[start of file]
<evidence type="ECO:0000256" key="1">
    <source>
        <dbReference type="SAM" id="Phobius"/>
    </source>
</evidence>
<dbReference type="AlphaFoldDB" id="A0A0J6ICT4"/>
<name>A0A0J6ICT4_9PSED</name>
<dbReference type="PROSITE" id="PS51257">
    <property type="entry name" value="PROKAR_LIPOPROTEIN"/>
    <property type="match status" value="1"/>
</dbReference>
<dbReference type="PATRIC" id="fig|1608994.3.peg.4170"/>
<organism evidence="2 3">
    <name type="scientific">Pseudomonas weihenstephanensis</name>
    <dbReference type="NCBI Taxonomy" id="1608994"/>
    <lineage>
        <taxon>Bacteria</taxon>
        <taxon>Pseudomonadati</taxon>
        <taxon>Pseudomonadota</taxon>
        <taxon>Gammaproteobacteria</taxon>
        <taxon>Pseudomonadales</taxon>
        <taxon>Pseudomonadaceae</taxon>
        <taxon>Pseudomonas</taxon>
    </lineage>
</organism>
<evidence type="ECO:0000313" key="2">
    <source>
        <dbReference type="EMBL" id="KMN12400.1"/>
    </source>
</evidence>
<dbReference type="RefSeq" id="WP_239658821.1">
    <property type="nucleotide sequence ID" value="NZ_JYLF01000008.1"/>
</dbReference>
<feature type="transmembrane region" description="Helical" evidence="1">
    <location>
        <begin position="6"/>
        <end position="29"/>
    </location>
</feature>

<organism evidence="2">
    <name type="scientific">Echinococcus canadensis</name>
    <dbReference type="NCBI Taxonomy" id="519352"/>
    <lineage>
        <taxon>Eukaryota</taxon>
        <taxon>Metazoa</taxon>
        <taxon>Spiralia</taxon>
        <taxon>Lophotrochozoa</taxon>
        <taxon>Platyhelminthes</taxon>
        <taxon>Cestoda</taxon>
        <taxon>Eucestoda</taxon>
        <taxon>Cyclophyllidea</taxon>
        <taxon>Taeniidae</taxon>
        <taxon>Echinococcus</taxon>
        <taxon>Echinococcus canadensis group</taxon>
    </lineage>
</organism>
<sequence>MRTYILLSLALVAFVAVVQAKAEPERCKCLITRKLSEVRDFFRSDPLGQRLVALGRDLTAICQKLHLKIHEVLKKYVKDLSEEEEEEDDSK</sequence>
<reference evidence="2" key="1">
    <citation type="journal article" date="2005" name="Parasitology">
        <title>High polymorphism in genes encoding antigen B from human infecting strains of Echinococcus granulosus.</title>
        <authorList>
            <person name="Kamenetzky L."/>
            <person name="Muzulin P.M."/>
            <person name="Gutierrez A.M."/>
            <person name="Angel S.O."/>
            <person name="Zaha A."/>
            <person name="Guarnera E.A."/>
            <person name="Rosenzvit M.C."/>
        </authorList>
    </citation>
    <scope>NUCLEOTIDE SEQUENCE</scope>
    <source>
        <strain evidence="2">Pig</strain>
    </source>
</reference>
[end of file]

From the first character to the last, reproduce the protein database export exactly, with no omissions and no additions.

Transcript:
<evidence type="ECO:0000256" key="1">
    <source>
        <dbReference type="SAM" id="Phobius"/>
    </source>
</evidence>
<dbReference type="AlphaFoldDB" id="A0A0J6ICT4"/>
<name>A0A0J6ICT4_9PSED</name>
<dbReference type="PROSITE" id="PS51257">
    <property type="entry name" value="PROKAR_LIPOPROTEIN"/>
    <property type="match status" value="1"/>
</dbReference>
<dbReference type="PATRIC" id="fig|1608994.3.peg.4170"/>
<organism evidence="2 3">
    <name type="scientific">Pseudomonas weihenstephanensis</name>
    <dbReference type="NCBI Taxonomy" id="1608994"/>
    <lineage>
        <taxon>Bacteria</taxon>
        <taxon>Pseudomonadati</taxon>
        <taxon>Pseudomonadota</taxon>
        <taxon>Gammaproteobacteria</taxon>
        <taxon>Pseudomonadales</taxon>
        <taxon>Pseudomonadaceae</taxon>
        <taxon>Pseudomonas</taxon>
    </lineage>
</organism>
<evidence type="ECO:0000313" key="2">
    <source>
        <dbReference type="EMBL" id="KMN12400.1"/>
    </source>
</evidence>
<dbReference type="RefSeq" id="WP_239658821.1">
    <property type="nucleotide sequence ID" value="NZ_JYLF01000008.1"/>
</dbReference>
<feature type="transmembrane region" description="Helical" evidence="1">
    <location>
        <begin position="6"/>
        <end position="29"/>
    </location>
</feature>

<organism evidence="2">
    <name type="scientific">Echinococcus canadensis</name>
    <dbReference type="NCBI Taxonomy" id="519352"/>
    <lineage>
        <taxon>Eukaryota</taxon>
        <taxon>Metazoa</taxon>
        <taxon>Spiralia</taxon>
        <taxon>Lophotrochozoa</taxon>
        <taxon>Platyhelminthes</taxon>
        <taxon>Cestoda</taxon>
        <taxon>Eucestoda</taxon>
        <taxon>Cyclophyllidea</taxon>
        <taxon>Taeniidae</taxon>
        <taxon>Echinococcus</taxon>
        <taxon>Echinococcus canadensis group</taxon>
    </lineage>
</organism>
<sequence>MRTYILLSLALVAFVAVVQAKAEPERCKCLITRKLSEVRDFFRSDPLGQRLVALGRDLTAICQKLHLKIHEVLKKYVKDLSEEEEEEDDSK</sequence>
<reference evidence="2" key="1">
    <citation type="journal article" date="2005" name="Parasitology">
        <title>High polymorphism in genes encoding antigen B from human infecting strains of Echinococcus granulosus.</title>
        <authorList>
            <person name="Kamenetzky L."/>
            <person name="Muzulin P.M."/>
            <person name="Gutierrez A.M."/>
            <person name="Angel S.O."/>
            <person name="Zaha A."/>
            <person name="Guarnera E.A."/>
            <person name="Rosenzvit M.C."/>
        </authorList>
    </citation>
    <scope>NUCLEOTIDE SEQUENCE</scope>
    <source>
        <strain evidence="2">Pig</strain>
    </source>
</reference>